COLLOQUIUM: Payam Delgosha, "A Notion of Entropy for Sparse Marked Graphs and its Applications in Graphical Data Compression"
From Emma Ilukhin on 09/22/2020
Due to technical difficulties, captions are unavailable but are forthcoming soon.
Many modern data sources arising from social networks, biological data, etc. are best viewed as being represented by combinatorial structures such as graphs, rather than time series. The local weak limit theory for sparse graphs, also known as the objective method, provides a framework which enables one to make sense of a stationary stochastic process for sparse graphs. The theory of time series is the engine driving an enormous range of applications in areas such as control theory, communications, information theory and signal processing. It is to be expected that a theory of stationary stochastic processes for combinatorial structures, in particular graphs, would eventually have a similarly wide-ranging impact.
Employing the above framework, we introduce a notion of entropy for probability distributions on rooted graphs. This is a generalization of the notion of entropy introduced by Bordenave and Caputo to graphs which carry marks on their vertices and edges. Such marks can represent information on real-world data. For instance, in a social network graph where each node represents an individual and edges represent friendships, a vertex mark represents the type of an individual, while edge marks represent shared data between friends. The above notion of entropy can be considered as a natural counterpart for the Shannon entropy rate in the world of graphical data. We illustrate this by introducing a universal compression scheme for marked graphical data. We also discuss a low complexity universal compression algorithm for marked graphical data. Furthermore, we study distributed compression of graphical data. In particular, we introduce a version of the Slepian-Wolf theorem for sparse marked graphs.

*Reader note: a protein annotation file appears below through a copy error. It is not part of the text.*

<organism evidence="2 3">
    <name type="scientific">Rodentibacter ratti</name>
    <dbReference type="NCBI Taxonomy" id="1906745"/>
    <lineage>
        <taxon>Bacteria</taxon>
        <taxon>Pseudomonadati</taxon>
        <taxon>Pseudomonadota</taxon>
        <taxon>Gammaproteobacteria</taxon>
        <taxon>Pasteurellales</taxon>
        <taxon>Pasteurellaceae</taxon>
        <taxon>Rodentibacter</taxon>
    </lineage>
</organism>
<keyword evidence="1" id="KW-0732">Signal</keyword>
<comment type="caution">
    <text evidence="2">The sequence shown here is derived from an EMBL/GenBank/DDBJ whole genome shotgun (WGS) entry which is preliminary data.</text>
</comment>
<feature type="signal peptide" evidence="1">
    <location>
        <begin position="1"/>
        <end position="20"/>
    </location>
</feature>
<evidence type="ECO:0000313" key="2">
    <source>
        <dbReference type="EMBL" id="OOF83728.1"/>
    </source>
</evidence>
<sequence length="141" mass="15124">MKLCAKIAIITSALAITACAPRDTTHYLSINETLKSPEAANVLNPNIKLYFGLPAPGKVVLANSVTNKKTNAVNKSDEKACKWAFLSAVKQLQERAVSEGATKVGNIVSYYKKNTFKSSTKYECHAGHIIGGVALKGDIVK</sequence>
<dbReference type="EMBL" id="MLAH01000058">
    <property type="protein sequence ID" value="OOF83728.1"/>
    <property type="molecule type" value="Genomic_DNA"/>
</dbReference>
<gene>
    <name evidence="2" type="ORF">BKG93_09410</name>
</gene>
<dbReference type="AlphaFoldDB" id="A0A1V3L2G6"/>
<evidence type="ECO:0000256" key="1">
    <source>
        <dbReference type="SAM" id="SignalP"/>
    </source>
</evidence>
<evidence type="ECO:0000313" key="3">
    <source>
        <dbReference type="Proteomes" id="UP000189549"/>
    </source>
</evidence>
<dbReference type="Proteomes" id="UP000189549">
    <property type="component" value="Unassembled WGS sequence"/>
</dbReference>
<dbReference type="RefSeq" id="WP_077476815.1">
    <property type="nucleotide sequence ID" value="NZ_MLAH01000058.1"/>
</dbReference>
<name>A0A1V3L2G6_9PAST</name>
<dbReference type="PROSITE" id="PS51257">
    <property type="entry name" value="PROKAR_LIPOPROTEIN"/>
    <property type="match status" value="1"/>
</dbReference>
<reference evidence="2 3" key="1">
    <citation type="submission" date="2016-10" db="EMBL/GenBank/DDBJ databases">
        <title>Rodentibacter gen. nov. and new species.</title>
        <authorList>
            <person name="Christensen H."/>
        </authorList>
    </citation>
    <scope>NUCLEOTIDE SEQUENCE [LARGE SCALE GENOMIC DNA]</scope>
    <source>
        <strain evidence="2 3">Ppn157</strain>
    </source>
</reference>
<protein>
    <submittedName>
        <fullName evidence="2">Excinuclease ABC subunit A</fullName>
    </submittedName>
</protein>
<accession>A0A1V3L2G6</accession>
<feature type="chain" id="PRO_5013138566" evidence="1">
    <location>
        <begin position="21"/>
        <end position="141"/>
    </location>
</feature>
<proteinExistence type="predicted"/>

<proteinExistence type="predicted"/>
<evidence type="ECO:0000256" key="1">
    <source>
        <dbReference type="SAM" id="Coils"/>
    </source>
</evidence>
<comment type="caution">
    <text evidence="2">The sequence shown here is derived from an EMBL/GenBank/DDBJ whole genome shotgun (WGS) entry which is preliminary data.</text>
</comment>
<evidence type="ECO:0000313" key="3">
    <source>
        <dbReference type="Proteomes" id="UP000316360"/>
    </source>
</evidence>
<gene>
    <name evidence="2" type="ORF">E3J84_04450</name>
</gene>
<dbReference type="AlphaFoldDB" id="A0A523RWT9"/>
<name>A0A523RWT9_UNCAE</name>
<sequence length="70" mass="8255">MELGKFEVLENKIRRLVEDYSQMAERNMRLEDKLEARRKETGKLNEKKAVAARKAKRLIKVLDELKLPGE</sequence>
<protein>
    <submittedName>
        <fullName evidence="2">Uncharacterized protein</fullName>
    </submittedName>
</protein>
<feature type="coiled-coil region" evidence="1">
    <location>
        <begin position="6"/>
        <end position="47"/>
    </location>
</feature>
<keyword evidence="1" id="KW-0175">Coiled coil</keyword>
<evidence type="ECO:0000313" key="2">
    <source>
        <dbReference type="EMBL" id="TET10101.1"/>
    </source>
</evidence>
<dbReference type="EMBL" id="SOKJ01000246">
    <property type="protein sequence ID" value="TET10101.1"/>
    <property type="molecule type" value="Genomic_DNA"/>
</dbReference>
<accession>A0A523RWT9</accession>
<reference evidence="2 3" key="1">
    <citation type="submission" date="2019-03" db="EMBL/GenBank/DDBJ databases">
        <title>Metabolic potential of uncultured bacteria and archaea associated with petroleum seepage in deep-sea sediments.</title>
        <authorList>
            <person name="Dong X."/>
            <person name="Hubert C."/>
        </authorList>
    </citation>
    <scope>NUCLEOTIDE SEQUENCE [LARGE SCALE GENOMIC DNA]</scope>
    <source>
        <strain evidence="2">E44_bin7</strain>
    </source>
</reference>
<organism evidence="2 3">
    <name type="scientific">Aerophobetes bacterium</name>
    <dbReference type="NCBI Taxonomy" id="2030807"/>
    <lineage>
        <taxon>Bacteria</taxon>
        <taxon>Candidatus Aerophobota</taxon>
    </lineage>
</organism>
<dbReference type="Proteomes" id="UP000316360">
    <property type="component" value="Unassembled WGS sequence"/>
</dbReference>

Payam Delgosha received his B.Sc. in Electrical Engineering and Pure Mathematics in 2012, and his M.Sc. in Electrical Engineering in 2014, both from Sharif University of Technology, Tehran, Iran. He received his Ph.D. in Electrical Engineering and Computer Sciences from the University of California at Berkeley in 2020. He joined the computer science department at the University of Illinois at Urbana Champaign in 2020. He received the 2020 IEEE Jack Keil Wolf ISIT best student paper award for the paper "A universal low complexity compression algorithm for sparse marked graphs".
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